GSoC 2013 Application Angus Griffith: Parsing

Sean Vig edited this page Jul 18, 2013 · 1 revision
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Name: Angus Griffith

Enrolment: 4th year Mathematics at the Australian National University.

Contact details:


IRC Nick: sn6uv

Github: sn6uv

Email is probably the best way to contact me since I'm not always on IRC. Living in Australia, I'll also probably be sleeping when the rest of the world awake.

Short Bio / Background overview

The majority of my university courses are in mathematics with focuses on real/complex analysis and computational maths, I've also done some courses and research projects in theoretical physics and computational chemistry. I'm currently the main developer and maintainer of Mathics (an open source Mathematica clone written in Python),

Me the Person

  • I've been using Linux as my primary desktop OS for 5 years now. Arch Linux is my distro of choice.
  • Editor: vim, because I find it much faster to code with and it's preinstalled on most of the platforms I use. In particular I like the syntax highlighting, and macros. my vimrc.
  • My programming knowledge is mostly self-taught after and I'm familiar with C/C++, Javascript, Fortran90/95, Mathematica, but Python is by far my favourite language. One project I'm proud of is the Plotting in Mathics live demo. In particular the adaptive sampling algorithm and the interactive 3D plot.
  • I've contributed almost 30K lines of (mostly Python) code (see here) to Mathics including the Mathics parser, PyPy compatibility, and various other improvements.
  • One feature of Python I really like is list comprehension.
  • Cool example: Sympy's integrate function allows Mathics to perform an integral Mathematica can't live demo.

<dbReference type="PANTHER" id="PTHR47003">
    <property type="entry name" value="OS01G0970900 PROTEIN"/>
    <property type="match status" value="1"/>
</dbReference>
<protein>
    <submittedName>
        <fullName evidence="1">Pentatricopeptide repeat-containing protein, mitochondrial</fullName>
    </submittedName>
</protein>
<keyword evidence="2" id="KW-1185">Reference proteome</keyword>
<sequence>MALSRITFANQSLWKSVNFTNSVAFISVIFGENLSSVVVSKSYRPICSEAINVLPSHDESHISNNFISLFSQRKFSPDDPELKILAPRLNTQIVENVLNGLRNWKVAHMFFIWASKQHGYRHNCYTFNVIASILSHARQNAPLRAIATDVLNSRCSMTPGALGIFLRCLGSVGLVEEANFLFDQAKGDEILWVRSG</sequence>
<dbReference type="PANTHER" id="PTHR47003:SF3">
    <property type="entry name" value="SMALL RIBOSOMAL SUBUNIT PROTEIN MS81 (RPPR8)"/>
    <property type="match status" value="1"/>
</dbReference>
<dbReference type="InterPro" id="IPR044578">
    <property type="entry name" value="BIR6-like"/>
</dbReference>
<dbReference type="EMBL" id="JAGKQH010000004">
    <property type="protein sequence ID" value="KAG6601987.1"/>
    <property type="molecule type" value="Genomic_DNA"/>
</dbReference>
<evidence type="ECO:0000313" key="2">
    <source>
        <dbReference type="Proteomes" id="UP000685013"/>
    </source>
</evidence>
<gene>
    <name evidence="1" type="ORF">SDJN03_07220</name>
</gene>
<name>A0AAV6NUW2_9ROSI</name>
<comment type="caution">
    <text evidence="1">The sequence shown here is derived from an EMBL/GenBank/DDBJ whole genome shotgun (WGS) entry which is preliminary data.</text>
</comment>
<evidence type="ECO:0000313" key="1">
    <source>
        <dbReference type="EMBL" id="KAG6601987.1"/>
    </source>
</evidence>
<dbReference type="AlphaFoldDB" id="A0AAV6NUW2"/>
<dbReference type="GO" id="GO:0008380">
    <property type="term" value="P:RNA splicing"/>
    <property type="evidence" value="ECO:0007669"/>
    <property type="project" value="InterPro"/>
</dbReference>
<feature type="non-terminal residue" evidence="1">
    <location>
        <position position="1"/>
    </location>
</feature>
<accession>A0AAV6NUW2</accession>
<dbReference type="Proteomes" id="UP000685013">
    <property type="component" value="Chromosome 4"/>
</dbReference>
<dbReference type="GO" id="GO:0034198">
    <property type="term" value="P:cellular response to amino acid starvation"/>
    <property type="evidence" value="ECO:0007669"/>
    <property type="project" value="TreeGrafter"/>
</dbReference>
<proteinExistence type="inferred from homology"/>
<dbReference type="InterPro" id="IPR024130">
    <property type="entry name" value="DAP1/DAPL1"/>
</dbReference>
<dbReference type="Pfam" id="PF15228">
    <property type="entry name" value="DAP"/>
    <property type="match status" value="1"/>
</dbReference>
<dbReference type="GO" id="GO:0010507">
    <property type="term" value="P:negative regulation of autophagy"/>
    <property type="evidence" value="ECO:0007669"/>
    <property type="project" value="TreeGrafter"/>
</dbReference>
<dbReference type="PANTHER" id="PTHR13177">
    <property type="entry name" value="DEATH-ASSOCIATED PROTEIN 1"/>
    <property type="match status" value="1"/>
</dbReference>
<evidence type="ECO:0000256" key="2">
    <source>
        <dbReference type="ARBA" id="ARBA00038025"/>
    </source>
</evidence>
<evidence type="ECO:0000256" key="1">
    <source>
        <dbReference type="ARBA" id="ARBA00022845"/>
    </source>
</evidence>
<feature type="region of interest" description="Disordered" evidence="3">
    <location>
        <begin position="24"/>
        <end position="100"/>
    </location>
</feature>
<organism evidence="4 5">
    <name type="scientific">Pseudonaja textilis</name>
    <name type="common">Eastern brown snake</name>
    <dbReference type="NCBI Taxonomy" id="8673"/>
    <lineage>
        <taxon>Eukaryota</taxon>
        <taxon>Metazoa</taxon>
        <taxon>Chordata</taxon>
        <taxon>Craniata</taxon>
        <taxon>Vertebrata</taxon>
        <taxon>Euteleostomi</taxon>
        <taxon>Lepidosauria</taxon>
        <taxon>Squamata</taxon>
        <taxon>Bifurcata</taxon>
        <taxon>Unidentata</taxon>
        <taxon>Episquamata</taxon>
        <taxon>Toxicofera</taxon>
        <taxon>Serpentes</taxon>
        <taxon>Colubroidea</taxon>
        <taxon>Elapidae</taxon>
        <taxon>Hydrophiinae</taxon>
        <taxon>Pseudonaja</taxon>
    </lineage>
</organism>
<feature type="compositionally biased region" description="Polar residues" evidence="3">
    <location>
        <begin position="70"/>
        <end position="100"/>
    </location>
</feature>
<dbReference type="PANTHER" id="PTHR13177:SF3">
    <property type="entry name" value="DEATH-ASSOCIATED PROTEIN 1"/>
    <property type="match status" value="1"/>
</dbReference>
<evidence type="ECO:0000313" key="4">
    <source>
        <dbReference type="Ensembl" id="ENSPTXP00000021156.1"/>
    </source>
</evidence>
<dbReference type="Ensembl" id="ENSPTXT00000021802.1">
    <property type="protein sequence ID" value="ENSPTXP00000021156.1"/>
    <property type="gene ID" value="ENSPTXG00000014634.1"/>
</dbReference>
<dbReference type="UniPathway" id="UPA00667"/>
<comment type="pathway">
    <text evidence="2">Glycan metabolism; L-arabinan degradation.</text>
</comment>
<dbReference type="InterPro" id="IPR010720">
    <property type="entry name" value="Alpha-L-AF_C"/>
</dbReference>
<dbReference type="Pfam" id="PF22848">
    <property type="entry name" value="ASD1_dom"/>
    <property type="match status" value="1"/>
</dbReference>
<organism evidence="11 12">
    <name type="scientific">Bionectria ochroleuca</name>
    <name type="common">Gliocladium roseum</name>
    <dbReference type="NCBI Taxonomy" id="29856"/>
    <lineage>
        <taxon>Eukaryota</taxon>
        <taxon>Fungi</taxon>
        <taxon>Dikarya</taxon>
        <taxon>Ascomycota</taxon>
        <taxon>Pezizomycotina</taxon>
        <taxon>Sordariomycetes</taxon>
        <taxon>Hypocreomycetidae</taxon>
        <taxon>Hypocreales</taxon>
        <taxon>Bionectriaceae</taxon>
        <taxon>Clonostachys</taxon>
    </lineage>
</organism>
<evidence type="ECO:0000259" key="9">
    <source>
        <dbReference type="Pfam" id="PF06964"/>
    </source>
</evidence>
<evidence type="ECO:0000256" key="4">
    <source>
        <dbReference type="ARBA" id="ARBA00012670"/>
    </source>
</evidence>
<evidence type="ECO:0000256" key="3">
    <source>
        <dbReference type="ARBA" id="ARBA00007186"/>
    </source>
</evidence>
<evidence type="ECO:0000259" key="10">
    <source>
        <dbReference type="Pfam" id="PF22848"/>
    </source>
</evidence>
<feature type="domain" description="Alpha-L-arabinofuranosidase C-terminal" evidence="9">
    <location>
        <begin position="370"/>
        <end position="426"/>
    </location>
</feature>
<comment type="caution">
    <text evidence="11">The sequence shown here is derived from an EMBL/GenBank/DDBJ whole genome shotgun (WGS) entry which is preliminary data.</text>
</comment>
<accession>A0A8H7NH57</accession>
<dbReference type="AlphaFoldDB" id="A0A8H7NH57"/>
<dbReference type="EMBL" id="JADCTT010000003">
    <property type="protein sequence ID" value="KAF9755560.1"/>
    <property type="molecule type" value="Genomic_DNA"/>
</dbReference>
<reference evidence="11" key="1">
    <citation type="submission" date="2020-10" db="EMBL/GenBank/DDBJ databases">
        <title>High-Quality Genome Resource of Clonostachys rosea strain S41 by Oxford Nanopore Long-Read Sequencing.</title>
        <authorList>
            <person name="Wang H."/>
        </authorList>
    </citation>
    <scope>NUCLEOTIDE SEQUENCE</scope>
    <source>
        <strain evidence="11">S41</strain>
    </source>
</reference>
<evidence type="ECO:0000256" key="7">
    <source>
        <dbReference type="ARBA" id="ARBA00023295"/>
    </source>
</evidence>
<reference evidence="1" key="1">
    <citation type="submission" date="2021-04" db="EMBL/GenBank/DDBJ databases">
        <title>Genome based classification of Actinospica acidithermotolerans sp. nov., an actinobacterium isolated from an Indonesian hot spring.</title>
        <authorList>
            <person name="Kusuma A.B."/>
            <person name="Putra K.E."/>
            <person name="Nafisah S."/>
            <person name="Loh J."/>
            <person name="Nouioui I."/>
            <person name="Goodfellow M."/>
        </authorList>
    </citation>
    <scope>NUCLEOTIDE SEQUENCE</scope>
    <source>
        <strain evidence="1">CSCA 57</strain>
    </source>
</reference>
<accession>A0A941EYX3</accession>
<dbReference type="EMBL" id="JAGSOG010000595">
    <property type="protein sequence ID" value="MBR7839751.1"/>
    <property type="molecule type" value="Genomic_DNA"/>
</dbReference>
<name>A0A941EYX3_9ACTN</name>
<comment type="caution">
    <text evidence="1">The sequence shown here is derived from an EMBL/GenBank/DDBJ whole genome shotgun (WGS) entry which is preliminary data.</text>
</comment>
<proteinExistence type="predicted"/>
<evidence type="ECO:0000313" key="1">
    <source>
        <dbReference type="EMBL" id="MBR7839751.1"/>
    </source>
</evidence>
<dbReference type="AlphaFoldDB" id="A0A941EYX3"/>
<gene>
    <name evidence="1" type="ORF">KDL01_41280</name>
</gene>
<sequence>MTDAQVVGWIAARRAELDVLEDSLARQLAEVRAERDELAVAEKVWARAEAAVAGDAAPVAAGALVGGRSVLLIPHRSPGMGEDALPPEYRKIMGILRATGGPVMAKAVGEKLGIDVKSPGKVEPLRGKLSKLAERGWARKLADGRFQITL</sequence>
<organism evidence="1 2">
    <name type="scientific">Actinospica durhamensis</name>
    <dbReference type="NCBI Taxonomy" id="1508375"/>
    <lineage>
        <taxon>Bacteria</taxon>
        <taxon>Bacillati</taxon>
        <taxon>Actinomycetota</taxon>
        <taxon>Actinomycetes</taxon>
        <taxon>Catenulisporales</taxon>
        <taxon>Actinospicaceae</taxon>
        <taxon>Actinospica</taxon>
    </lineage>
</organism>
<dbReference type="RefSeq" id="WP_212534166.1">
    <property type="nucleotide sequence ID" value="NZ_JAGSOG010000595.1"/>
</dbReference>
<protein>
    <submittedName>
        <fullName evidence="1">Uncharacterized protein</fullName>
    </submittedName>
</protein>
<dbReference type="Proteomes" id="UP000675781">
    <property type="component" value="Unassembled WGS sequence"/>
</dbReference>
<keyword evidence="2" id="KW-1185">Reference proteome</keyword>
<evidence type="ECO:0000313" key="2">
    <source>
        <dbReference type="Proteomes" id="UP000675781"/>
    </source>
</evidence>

• I've used svn, cvs and git. I prefer git over the others.

Me and the Project

  • I hope to drastically improve Sympy's parsing module. In particular I want to implement a fast parser for Mathematica along with some subset (up for debate) of C, Latex, Fortran, Matlab and Python, MathML. Time permitting I'd also like to make some improvement to the sympy_parser such that all code generated by Sympy can be parsed.
  • Allowing Sympy to parse the Mathematica Language (Wolfram are yet to come up with a good name for it) in particular would be very useful for projects such as Sympy Gamma.
  • I recently wrote a LALR(1) Mathematica parser for Mathics (available here) using python lex/yacc (ply) because the previous Earley parser (using spark) was too slow. This parser will be deployed with the next version of Mathics. I've contributed to the TeXForm function in Mathics (converts Mathics expressions to LaTeX code). In particular I wrote the code that converts arbitrary 3D graphics to LaTeX.
  • I'll be moving house in mid July which may impact my progress for that week only. I will be returning to university part time from the 27th of July. Through prior experience (working 20+ hrs/week on Mathics while studying full time) I am confident that I will be able to maintain the 40 hours a week required of me throughout the entire project's duration.